David R. “Poppa” Alexander


When I first saw “Little Joe” he was about eight
He came around one night and the hour was kind of late.
At first we were cautious because a kid in Viet Nam was suspicious
And he looked malicious.

Carefully he moved closer and closer and with broken English he asked,
“Could you GIs give me some food?” wearing fear as a mask.
He wore nothing but a pair of shorts and ole dirty shirt
And with the visible wounds one could tell he had been hurt.

After careful examination and a good look around
He was allowed to come into the perimeter and sat on the ground.
The men took an instant liking to Joe and soon he had what food we could provide.
He told of how the Viet Cong had tortured his mother and yesterday she had died.

“Little Joe” was grateful for the food and was soon on his way
But like a stray cat or dog he showed up the next day.
In the daylight, his wounds could be seen better by our medic doc.
We once again fed “Little Joe” and his wounds were cleaned and bandaged by doc.

“Little Joe” we saw every now and then
He was always thankful and to this day I think we all still have a friend.
“Little Joe” was just one child caught up in the war
Lost all of his family and still a smile “Little Joe” always wore.

I think of “Little Joe” every now and then
I’ve got pictures at home of him and remember him along with a lot of my men.
Even though we all lost a lot in the war in Nam
It makes me feel a little better knowing that “Little Joe”
was comforted in the land of the DAMNED


In late July 1967 while making a standard stand down to allow for rest and light duty, “Little Joe” came into our lives.

Joe was all of 10 years old and was wounded in the left arm and leg; he was walking with a limp and was obviously hurting. At first we were leery of Joe as a lot of kids were sent by the VC (Viet Cong) to simply blow themselves up, as well as anyone close by.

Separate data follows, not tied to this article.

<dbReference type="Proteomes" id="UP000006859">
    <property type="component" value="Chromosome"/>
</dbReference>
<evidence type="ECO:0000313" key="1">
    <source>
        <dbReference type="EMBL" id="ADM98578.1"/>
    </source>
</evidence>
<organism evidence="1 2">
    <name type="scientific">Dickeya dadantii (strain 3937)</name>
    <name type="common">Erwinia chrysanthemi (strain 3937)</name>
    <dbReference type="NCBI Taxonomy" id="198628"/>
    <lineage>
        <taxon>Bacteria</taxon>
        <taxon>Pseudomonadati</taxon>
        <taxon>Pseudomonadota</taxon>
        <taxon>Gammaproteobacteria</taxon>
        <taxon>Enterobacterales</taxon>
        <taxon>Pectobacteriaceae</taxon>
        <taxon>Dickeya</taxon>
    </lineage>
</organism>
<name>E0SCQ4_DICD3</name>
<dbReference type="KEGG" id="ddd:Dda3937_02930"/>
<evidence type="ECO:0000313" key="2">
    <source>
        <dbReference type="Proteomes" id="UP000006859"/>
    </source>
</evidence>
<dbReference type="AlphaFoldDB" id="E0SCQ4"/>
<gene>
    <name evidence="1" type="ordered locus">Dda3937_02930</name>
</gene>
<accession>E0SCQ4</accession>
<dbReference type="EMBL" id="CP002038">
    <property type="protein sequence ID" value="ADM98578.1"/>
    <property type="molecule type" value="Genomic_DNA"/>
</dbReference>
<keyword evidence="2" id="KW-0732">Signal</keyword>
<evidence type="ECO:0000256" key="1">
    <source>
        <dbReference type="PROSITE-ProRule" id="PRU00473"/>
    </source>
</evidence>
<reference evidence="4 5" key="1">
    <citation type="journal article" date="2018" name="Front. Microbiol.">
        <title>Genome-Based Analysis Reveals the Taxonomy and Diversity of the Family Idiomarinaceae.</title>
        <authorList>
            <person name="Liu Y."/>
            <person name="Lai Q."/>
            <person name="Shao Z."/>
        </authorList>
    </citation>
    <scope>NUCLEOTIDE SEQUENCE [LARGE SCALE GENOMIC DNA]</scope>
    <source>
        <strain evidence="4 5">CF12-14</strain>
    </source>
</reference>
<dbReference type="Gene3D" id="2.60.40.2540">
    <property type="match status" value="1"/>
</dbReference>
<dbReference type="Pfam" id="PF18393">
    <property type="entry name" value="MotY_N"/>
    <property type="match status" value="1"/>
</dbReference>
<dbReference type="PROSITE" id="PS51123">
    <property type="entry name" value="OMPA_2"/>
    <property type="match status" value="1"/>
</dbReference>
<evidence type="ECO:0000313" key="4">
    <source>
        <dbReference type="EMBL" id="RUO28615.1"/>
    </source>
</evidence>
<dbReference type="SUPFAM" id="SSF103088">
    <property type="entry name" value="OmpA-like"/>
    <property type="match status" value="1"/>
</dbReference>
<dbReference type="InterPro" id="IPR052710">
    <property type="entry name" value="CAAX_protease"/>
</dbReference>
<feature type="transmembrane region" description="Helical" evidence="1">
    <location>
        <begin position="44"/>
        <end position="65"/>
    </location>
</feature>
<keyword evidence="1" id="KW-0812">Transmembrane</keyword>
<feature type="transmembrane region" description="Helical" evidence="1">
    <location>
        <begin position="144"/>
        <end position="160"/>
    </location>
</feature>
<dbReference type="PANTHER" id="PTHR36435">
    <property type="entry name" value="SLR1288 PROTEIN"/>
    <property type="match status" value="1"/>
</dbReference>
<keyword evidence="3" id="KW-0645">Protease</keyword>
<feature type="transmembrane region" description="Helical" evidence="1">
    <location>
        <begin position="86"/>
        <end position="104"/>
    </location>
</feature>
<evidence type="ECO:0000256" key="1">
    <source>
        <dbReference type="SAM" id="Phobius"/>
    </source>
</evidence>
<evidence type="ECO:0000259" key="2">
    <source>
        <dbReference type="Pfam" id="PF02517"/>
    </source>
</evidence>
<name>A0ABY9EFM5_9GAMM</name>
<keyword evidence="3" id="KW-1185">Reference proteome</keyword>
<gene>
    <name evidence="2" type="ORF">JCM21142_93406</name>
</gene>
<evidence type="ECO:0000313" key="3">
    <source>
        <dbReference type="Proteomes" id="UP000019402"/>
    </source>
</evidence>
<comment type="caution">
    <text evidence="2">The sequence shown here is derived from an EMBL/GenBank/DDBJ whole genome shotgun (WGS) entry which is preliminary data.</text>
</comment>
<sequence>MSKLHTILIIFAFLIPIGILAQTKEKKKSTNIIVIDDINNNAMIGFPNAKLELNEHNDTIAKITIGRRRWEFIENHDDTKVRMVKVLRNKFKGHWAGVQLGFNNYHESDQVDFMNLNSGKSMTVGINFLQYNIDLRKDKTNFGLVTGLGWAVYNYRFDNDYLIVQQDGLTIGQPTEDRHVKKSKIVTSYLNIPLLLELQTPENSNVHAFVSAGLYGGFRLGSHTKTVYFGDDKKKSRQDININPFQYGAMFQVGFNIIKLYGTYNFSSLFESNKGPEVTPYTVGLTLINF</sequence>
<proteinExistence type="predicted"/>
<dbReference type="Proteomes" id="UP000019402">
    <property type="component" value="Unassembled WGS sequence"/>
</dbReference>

But Joe was different from the start and was soon eating C-Rations with all of us.

Doc took a look at the wounds that weren’t serious and cleaned and bandaged them. Soon with broken English Joe was telling of his family, how his father was killed a couple of weeks ago in his village and then the VC came back and killed his mother. Little Joe survived by hiding in a nearby creek until the VC had gone. He had been wondering from that day until now.

Joe was just one of many in the countryside that seemed to be without family or anything at all. We couldn’t take Joe with us but we gave him food and Doc dressed his wounds again and we were off on another mission.

In a couple of weeks we were back in almost the same location and sure enough there was Joe. He smiled and waved long before we got there and was glad to see us. He told us that the VC had come by a couple of days ago but he hadn’t seen them afterwards. Well as one would expect Joe was again hungry and needed to have his wounds looked at.

We moved out the next morning on foot and to our surprise at the end of the day we were setting up a defensive perimeter for the night and there was Joe. That little rascal had some way followed us all day. Well we couldn’t see letting him go now so we fed him and explained he must be quiet. He spent the night.

We saw Joe now and then until we moved farther north and Little Joe was once again left behind.

Sometimes I wonder if Little Joe made it o.k. or if the had died. But I do know one thing we all loved that little fellow and will never forget “Little Joe”.